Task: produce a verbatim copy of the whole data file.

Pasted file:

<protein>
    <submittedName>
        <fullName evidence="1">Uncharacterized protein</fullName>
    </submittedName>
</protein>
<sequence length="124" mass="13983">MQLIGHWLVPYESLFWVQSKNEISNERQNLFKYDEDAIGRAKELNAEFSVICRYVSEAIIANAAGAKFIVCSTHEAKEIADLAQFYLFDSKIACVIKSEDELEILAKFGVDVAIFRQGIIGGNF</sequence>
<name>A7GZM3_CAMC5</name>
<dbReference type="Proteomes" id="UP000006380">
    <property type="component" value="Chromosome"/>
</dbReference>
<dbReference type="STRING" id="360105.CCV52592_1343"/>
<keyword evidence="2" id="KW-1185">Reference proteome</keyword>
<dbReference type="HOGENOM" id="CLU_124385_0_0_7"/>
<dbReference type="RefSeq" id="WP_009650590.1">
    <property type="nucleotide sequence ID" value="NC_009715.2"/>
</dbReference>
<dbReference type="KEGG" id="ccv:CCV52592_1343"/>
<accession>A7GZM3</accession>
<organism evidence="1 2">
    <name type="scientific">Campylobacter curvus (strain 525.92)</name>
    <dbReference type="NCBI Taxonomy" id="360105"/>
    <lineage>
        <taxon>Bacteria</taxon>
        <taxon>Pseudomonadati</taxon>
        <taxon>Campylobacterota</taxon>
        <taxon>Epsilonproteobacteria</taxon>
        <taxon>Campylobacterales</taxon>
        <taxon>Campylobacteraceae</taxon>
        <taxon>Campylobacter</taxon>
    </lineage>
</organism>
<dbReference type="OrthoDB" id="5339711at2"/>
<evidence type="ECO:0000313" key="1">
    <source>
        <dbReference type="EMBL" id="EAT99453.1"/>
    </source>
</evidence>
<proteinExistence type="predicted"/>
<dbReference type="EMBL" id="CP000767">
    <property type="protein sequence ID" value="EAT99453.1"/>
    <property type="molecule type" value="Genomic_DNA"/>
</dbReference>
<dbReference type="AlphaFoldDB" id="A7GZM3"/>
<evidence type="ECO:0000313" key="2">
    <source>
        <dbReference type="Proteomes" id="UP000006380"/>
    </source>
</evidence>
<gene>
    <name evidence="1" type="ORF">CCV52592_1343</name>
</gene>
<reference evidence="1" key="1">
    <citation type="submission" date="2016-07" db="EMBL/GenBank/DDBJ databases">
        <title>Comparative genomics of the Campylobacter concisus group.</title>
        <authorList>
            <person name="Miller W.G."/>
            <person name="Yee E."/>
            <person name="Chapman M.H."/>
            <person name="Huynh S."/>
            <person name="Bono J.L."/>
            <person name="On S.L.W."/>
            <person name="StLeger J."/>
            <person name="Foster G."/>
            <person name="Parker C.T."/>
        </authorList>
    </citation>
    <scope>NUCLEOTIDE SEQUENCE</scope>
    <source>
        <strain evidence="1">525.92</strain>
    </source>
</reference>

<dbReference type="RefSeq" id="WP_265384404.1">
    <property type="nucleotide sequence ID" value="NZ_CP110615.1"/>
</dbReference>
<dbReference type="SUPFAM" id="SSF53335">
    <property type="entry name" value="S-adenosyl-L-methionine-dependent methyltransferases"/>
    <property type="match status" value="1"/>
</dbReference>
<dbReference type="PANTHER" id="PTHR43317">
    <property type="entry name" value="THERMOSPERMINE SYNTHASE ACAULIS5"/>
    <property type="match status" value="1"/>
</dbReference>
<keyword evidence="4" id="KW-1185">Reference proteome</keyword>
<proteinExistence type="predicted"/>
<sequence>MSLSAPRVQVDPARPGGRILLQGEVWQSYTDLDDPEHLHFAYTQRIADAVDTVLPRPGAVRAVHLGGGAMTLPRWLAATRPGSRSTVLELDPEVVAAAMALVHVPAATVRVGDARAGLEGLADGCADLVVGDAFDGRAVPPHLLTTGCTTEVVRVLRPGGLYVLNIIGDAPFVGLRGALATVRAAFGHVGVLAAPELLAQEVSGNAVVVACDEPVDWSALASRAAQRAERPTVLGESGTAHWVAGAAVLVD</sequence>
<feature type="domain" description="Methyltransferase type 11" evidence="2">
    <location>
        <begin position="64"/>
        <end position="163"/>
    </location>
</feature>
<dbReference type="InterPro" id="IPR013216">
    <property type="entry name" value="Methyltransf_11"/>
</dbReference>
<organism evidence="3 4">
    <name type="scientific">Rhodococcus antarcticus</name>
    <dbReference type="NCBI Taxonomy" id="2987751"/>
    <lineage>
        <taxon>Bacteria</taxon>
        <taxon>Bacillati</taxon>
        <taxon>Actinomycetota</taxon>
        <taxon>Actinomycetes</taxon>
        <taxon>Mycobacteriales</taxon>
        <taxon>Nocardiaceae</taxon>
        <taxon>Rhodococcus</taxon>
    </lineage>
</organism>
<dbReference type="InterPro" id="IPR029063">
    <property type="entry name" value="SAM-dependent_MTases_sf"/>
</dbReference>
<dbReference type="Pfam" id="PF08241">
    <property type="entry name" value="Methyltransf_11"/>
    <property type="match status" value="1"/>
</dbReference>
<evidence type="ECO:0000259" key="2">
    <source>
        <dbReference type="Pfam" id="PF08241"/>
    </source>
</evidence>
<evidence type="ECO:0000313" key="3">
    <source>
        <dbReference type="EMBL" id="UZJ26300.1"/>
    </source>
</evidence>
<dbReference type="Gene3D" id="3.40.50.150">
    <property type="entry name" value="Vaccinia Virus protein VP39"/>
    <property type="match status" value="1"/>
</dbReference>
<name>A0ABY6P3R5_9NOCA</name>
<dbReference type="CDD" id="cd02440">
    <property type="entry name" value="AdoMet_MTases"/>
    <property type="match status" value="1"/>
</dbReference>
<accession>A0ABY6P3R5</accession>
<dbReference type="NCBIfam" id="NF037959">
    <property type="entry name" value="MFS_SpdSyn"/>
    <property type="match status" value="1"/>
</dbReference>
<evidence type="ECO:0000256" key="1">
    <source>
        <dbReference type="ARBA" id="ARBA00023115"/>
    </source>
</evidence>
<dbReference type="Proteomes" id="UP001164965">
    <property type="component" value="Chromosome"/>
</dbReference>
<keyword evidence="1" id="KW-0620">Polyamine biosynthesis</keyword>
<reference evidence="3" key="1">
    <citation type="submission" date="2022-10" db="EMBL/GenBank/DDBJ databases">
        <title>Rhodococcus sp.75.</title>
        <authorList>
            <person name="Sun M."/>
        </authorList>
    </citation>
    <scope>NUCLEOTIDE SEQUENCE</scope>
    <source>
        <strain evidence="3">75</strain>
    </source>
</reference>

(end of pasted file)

<protein>
    <submittedName>
        <fullName evidence="1">Uncharacterized protein</fullName>
    </submittedName>
</protein>
<sequence length="124" mass="13983">MQLIGHWLVPYESLFWVQSKNEISNERQNLFKYDEDAIGRAKELNAEFSVICRYVSEAIIANAAGAKFIVCSTHEAKEIADLAQFYLFDSKIACVIKSEDELEILAKFGVDVAIFRQGIIGGNF</sequence>
<name>A7GZM3_CAMC5</name>
<dbReference type="Proteomes" id="UP000006380">
    <property type="component" value="Chromosome"/>
</dbReference>
<dbReference type="STRING" id="360105.CCV52592_1343"/>
<keyword evidence="2" id="KW-1185">Reference proteome</keyword>
<dbReference type="HOGENOM" id="CLU_124385_0_0_7"/>
<dbReference type="RefSeq" id="WP_009650590.1">
    <property type="nucleotide sequence ID" value="NC_009715.2"/>
</dbReference>
<dbReference type="KEGG" id="ccv:CCV52592_1343"/>
<accession>A7GZM3</accession>
<organism evidence="1 2">
    <name type="scientific">Campylobacter curvus (strain 525.92)</name>
    <dbReference type="NCBI Taxonomy" id="360105"/>
    <lineage>
        <taxon>Bacteria</taxon>
        <taxon>Pseudomonadati</taxon>
        <taxon>Campylobacterota</taxon>
        <taxon>Epsilonproteobacteria</taxon>
        <taxon>Campylobacterales</taxon>
        <taxon>Campylobacteraceae</taxon>
        <taxon>Campylobacter</taxon>
    </lineage>
</organism>
<dbReference type="OrthoDB" id="5339711at2"/>
<evidence type="ECO:0000313" key="1">
    <source>
        <dbReference type="EMBL" id="EAT99453.1"/>
    </source>
</evidence>
<proteinExistence type="predicted"/>
<dbReference type="EMBL" id="CP000767">
    <property type="protein sequence ID" value="EAT99453.1"/>
    <property type="molecule type" value="Genomic_DNA"/>
</dbReference>
<dbReference type="AlphaFoldDB" id="A7GZM3"/>
<evidence type="ECO:0000313" key="2">
    <source>
        <dbReference type="Proteomes" id="UP000006380"/>
    </source>
</evidence>
<gene>
    <name evidence="1" type="ORF">CCV52592_1343</name>
</gene>
<reference evidence="1" key="1">
    <citation type="submission" date="2016-07" db="EMBL/GenBank/DDBJ databases">
        <title>Comparative genomics of the Campylobacter concisus group.</title>
        <authorList>
            <person name="Miller W.G."/>
            <person name="Yee E."/>
            <person name="Chapman M.H."/>
            <person name="Huynh S."/>
            <person name="Bono J.L."/>
            <person name="On S.L.W."/>
            <person name="StLeger J."/>
            <person name="Foster G."/>
            <person name="Parker C.T."/>
        </authorList>
    </citation>
    <scope>NUCLEOTIDE SEQUENCE</scope>
    <source>
        <strain evidence="1">525.92</strain>
    </source>
</reference>

<dbReference type="RefSeq" id="WP_265384404.1">
    <property type="nucleotide sequence ID" value="NZ_CP110615.1"/>
</dbReference>
<dbReference type="SUPFAM" id="SSF53335">
    <property type="entry name" value="S-adenosyl-L-methionine-dependent methyltransferases"/>
    <property type="match status" value="1"/>
</dbReference>
<dbReference type="PANTHER" id="PTHR43317">
    <property type="entry name" value="THERMOSPERMINE SYNTHASE ACAULIS5"/>
    <property type="match status" value="1"/>
</dbReference>
<keyword evidence="4" id="KW-1185">Reference proteome</keyword>
<proteinExistence type="predicted"/>
<sequence>MSLSAPRVQVDPARPGGRILLQGEVWQSYTDLDDPEHLHFAYTQRIADAVDTVLPRPGAVRAVHLGGGAMTLPRWLAATRPGSRSTVLELDPEVVAAAMALVHVPAATVRVGDARAGLEGLADGCADLVVGDAFDGRAVPPHLLTTGCTTEVVRVLRPGGLYVLNIIGDAPFVGLRGALATVRAAFGHVGVLAAPELLAQEVSGNAVVVACDEPVDWSALASRAAQRAERPTVLGESGTAHWVAGAAVLVD</sequence>
<feature type="domain" description="Methyltransferase type 11" evidence="2">
    <location>
        <begin position="64"/>
        <end position="163"/>
    </location>
</feature>
<dbReference type="InterPro" id="IPR013216">
    <property type="entry name" value="Methyltransf_11"/>
</dbReference>
<organism evidence="3 4">
    <name type="scientific">Rhodococcus antarcticus</name>
    <dbReference type="NCBI Taxonomy" id="2987751"/>
    <lineage>
        <taxon>Bacteria</taxon>
        <taxon>Bacillati</taxon>
        <taxon>Actinomycetota</taxon>
        <taxon>Actinomycetes</taxon>
        <taxon>Mycobacteriales</taxon>
        <taxon>Nocardiaceae</taxon>
        <taxon>Rhodococcus</taxon>
    </lineage>
</organism>
<dbReference type="InterPro" id="IPR029063">
    <property type="entry name" value="SAM-dependent_MTases_sf"/>
</dbReference>
<dbReference type="Pfam" id="PF08241">
    <property type="entry name" value="Methyltransf_11"/>
    <property type="match status" value="1"/>
</dbReference>
<evidence type="ECO:0000259" key="2">
    <source>
        <dbReference type="Pfam" id="PF08241"/>
    </source>
</evidence>
<evidence type="ECO:0000313" key="3">
    <source>
        <dbReference type="EMBL" id="UZJ26300.1"/>
    </source>
</evidence>
<dbReference type="Gene3D" id="3.40.50.150">
    <property type="entry name" value="Vaccinia Virus protein VP39"/>
    <property type="match status" value="1"/>
</dbReference>
<name>A0ABY6P3R5_9NOCA</name>
<dbReference type="CDD" id="cd02440">
    <property type="entry name" value="AdoMet_MTases"/>
    <property type="match status" value="1"/>
</dbReference>
<accession>A0ABY6P3R5</accession>
<dbReference type="NCBIfam" id="NF037959">
    <property type="entry name" value="MFS_SpdSyn"/>
    <property type="match status" value="1"/>
</dbReference>
<evidence type="ECO:0000256" key="1">
    <source>
        <dbReference type="ARBA" id="ARBA00023115"/>
    </source>
</evidence>
<dbReference type="Proteomes" id="UP001164965">
    <property type="component" value="Chromosome"/>
</dbReference>
<keyword evidence="1" id="KW-0620">Polyamine biosynthesis</keyword>
<reference evidence="3" key="1">
    <citation type="submission" date="2022-10" db="EMBL/GenBank/DDBJ databases">
        <title>Rhodococcus sp.75.</title>
        <authorList>
            <person name="Sun M."/>
        </authorList>
    </citation>
    <scope>NUCLEOTIDE SEQUENCE</scope>
    <source>
        <strain evidence="3">75</strain>
    </source>
</reference>